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Driving back to the Isle of Lewis, you will find the stone circle of Callanish located inside a fence next to a small lunch and tea room. If it’s raining hard, you will be glad for this shelter! There is no admission fee to the stone circle. You just pass through a small gate and you are on your own. Not at all like the hoards of tourists at the famous Stonehenge, Callanish remains aloof and alone.

Callanish is one of the most complete stone circles in Britain. There are 13 large stones of banded gneiss arranged around a central monolith 4.5 metres high overlooking a chambered tomb. About 40 smaller stones radiate from the circle in the form of a cross. This stone circle is said to date from between 3,800 to 5,000 years ago, roughly contemporary with the pyramids of Egypt.

The stones are tall and regal and as you walk around them you get a feel for their mystery. Who knows why they were erected and how? They definitely have a presence all their own. If possible, put your hands on some of the stones and just stand there for a few minutes, absorbing that energy. If you listen with your heart, the stones can be heard. Callanish is celebrated by some groups as the home of the goddess Brigit, whose special day is February 2.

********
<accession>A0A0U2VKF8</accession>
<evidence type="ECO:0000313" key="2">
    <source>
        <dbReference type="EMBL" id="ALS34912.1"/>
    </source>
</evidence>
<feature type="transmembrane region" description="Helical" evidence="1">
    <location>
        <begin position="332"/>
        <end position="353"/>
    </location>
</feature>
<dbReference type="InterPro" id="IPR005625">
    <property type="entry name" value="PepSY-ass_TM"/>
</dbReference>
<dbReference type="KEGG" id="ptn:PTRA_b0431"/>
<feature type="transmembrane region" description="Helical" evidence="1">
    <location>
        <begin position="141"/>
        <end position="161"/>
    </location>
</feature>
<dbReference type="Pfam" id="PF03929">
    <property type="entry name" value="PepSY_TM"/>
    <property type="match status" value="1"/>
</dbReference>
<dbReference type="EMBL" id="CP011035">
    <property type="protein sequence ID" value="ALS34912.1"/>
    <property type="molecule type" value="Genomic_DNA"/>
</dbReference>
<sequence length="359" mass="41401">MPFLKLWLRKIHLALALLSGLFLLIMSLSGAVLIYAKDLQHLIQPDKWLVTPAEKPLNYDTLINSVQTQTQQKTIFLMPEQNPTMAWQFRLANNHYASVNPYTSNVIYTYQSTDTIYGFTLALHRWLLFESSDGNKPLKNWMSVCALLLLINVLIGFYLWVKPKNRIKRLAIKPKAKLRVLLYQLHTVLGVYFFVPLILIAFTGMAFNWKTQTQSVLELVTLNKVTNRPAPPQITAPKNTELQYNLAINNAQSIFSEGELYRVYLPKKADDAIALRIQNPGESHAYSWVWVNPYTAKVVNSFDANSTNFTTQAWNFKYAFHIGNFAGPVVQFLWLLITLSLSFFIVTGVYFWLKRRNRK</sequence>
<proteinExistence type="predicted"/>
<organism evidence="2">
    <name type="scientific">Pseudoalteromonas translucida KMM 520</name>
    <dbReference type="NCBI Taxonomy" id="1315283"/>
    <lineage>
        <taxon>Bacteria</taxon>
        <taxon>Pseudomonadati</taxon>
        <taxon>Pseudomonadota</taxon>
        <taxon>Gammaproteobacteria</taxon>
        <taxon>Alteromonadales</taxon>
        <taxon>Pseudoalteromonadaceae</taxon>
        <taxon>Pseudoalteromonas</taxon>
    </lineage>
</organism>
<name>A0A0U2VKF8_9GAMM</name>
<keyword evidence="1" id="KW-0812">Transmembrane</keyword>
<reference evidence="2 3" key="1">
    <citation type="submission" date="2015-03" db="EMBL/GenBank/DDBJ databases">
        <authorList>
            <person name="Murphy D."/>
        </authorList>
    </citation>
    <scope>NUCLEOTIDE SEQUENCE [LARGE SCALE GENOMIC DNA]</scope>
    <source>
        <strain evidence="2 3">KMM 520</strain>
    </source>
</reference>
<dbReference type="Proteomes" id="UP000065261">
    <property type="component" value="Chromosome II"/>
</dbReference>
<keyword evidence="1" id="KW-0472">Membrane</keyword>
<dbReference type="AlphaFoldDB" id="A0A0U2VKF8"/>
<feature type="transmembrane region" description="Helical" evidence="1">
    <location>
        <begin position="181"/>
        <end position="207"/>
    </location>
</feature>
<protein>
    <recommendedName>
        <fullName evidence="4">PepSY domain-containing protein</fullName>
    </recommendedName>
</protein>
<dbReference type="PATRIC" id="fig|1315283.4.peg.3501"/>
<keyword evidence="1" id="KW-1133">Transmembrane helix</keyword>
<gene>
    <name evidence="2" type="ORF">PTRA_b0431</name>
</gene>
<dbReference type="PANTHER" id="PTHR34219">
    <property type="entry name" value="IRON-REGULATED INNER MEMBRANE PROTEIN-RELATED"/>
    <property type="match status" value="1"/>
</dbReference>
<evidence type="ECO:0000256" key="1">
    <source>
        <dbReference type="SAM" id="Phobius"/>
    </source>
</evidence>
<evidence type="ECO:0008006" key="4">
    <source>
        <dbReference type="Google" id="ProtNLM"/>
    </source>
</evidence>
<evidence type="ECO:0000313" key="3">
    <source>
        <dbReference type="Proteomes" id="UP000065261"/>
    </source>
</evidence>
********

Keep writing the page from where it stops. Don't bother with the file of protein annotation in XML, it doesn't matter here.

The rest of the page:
While in the Hebrides, check out some other ancient sites you can find listed in your guide book. Make sure you have booked accomodation at a local B&B, as the weather could change at any moment.

2: Fortingall Yew, Glen Lyon, Scotland

The yew tree in Fortingall, Scotland is said to be the oldest in the world, dating back over 5,000 years. Situated in the village of Fortingall in the valley of Glen Lyon in Perthshire, the site is as beautiful as it is ancient. The yew is surrounded by a stone fence so that visitors will not destroy any more of its branches, as was done in the past. You can still stand in front of it, or peek through the fence. It feels like your great-great grandmother and you don’t want to disturb it!

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